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To this awakening goddess, celebrating holidays has more to do with personal history than traditional roots. Imbolc, the modern Pagan celebration of an ancient Gaelic festival, means so much more to me now than it did when I first started studying Wicca and Paganism thirteen years ago.
Thirteen years ago, I found a home in Paganism at my very first public ritual, which was a celebration of Imbolc conducted by popular Pagan writer Ann Moura and her Ladies Tea Circle. I entered my first circle at that festival, and won a raffle for the first time in my life – an amethyst earring and pendant set and an hour-long session with a psychic who would become my mentor on my path to developing my own metaphysical interests and abilities....
I guide without need of scripture,
for my words are written on the hearts of my people.
Muhammad was right.
There are the ahl al-kitâb—the People of the Book—and then there are the pagans.
One of the things that impresses me most about the New Paganisms—and this is one of the ways in which we have remained most true to the ways of the ancestors—is that, from our very beginnings, we have been, and remain, non-scriptural religions. Occasional jokes about Edda-thumping aside (“Snorri said it, I believe it, That settles it”), we have, for the most part, managed to dodge the silver bullet of Canon. In a world in which religions are defined by their scriptures, this is an impressive achievement, rendered all the more striking by the apparently unconscious nature of the decision.
Although they are only breath, words which I command are immortal --Sappho
When I was a younger woman, I wanted to be a Writer; I wanted to be an Author, and I wanted to write literary fiction and poetry. In 2002, that changed dramatically, because my Muse sidled up to me and suggested a romance story. I'd never done that sort of thing before, and while I wasn't morally against it, I wasn't sure if I could do a good job of it. And it didn't particularly match my mental map of myself - I dabbled in romance reading, mostly well-written historical romances, but the genre blending of speculative romance was in its infancy then.
But I jumped in and found that I loved writing romance. There are people who think that writing to that genre is easy and formulaic; I think they should try it themselves and see how "easy" it is to write to the guidelines while making the characters and situations fresh, fun, and invigorating. There's also more than a little whiff of sexism about those who are dismissive of romance entirely; romance is a genre that concerns itself with women's desires and inner lives....
This post also appears on www.tarotbyhilary.com.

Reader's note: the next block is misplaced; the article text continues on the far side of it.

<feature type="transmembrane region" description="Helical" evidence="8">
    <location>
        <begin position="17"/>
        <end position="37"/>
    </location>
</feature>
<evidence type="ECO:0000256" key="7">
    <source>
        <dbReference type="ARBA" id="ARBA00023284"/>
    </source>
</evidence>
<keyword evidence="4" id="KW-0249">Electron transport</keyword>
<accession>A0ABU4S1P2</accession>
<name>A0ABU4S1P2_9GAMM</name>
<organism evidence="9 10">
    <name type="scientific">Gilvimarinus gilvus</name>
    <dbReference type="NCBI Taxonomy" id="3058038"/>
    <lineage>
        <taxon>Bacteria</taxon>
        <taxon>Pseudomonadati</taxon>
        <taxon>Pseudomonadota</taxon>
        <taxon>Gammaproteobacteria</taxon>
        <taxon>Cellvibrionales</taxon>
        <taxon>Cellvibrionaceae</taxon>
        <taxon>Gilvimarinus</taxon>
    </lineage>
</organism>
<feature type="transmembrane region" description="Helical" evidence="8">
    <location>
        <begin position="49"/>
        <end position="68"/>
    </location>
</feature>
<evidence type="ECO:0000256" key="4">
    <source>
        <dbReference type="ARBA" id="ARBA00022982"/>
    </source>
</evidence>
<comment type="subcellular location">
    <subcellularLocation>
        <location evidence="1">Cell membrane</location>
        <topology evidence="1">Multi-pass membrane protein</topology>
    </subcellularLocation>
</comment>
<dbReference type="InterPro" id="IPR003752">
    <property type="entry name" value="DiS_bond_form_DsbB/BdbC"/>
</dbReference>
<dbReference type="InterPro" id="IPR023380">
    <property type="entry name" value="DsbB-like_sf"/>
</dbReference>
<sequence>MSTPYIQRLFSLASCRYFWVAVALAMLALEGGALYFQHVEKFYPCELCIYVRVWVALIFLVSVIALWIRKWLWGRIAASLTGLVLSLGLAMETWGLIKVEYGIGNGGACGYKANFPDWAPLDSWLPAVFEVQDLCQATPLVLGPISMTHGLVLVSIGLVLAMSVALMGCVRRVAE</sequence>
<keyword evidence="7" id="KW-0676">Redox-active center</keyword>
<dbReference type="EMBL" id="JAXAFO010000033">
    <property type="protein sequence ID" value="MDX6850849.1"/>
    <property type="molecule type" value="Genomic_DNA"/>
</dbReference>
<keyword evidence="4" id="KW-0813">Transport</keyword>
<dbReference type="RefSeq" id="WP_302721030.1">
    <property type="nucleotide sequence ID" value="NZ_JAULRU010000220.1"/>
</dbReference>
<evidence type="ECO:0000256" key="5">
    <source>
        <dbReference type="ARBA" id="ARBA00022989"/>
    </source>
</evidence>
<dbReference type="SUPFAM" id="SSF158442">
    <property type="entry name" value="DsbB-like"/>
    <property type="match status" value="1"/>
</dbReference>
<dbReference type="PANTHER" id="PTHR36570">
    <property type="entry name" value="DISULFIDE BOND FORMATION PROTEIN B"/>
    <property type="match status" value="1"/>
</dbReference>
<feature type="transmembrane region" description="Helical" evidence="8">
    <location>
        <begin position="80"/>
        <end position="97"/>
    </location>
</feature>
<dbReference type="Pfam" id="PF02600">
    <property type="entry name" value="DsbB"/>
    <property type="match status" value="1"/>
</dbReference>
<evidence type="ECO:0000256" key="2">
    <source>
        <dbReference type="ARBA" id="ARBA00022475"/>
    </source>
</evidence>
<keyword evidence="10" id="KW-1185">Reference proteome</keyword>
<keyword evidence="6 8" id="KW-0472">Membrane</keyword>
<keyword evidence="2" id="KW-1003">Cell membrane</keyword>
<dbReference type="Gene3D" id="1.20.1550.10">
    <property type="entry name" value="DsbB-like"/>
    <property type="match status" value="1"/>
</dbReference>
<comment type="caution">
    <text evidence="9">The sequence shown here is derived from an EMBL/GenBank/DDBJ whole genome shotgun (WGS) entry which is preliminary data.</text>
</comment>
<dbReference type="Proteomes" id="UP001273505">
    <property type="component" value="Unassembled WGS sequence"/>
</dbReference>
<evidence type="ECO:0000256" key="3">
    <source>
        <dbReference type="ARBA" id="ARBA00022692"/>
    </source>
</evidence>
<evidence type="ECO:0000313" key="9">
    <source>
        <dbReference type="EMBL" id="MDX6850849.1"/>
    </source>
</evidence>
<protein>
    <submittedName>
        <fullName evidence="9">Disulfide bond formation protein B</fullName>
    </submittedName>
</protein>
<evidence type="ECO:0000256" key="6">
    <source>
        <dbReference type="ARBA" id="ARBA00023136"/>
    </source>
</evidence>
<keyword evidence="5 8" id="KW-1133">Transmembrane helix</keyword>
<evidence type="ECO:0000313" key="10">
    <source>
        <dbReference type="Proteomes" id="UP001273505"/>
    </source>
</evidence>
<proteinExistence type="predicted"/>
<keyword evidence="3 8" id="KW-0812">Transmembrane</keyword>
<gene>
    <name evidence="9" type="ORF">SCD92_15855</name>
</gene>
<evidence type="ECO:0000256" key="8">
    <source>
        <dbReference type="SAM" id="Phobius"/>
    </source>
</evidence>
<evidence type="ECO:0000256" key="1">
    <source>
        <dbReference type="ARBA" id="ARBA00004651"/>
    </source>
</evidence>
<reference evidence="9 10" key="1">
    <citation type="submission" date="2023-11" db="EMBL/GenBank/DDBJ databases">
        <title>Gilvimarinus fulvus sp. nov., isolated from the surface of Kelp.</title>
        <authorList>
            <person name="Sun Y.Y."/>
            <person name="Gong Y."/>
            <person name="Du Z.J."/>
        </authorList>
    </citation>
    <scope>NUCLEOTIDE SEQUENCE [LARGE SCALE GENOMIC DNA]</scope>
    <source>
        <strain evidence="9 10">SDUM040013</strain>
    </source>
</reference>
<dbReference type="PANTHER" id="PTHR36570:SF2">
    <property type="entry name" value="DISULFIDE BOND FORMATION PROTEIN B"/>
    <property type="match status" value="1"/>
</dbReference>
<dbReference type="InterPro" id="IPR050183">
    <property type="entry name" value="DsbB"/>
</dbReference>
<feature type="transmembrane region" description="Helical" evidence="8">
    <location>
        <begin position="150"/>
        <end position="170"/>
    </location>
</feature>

This week may have been the week of the “Snowpocalypse That Never Was” in the media, and people complaining about how the press and the people making the decisions overreacted. Me? I’m firmly in the “better safe than sorry” camp in that regard. Even my card of the day for the start of the storm was the 5 of Pentacles… I was tending to agree with the weathermen that the storm would be as bad as they said it would be.
of the Sacred Oak.
of the Sacred Flame.
shape our lives
in the cauldron of destiny.
Ignite our creativity
forge our passions.
in the language of poetry
and hot metal.
Keeper of flame
hope and hearts.
Enliven our work
guide our steps
inspire our message.
(modified from earlier poem: Woodspriestess: Brigid)
Hey, it was the 80s, and we were Gay Urban Pioneers. Of course we over-planted the yard.
If you Google Earth our address (yes, that is a verb: what a language!), you won't see the house at all. The neighbors' houses, yes, but in between them: the magic forest. Think of it as warding: urban invisibility.
Living in a sea of trees as we do, of course we're well populated with squirrels. We've got a whole clan of them living around us; just now in late January, the trees are filled with their drays. (Yes, English actually does have a word referring specifically to a squirrel's nest. When I hear people bemoaning the poverty of our language, I smile and say nothing.)
I call them the White Ears clan. They're standard issue Midwest gray squirrels, Sciurus carolinensis, but unusual in that their outer ears are white, not gray like the rest of their fur. Clearly there's a gene for albinism in this population, and every few years we actually see a white squirrel among them. In fact, there was one just last summer.
White squirrels don't usually last very long: their hyper-visibility puts them at a disadvantage when it comes to predators. But for me a Year of the White Squirrel is always an opportunity to take a little extra time to appreciate the beauty of squirrels. Living among so many of them as we do, it's easy to forget just what amazing little beings they actually are.
Albinism and melanism are both recessive traits, but they're actually pretty common among the urban squirrel population here; most neighborhoods have at least one black or white squirrel. I'd never given this fact much thought until I heard something that Arvol Looking Horse said in 2009.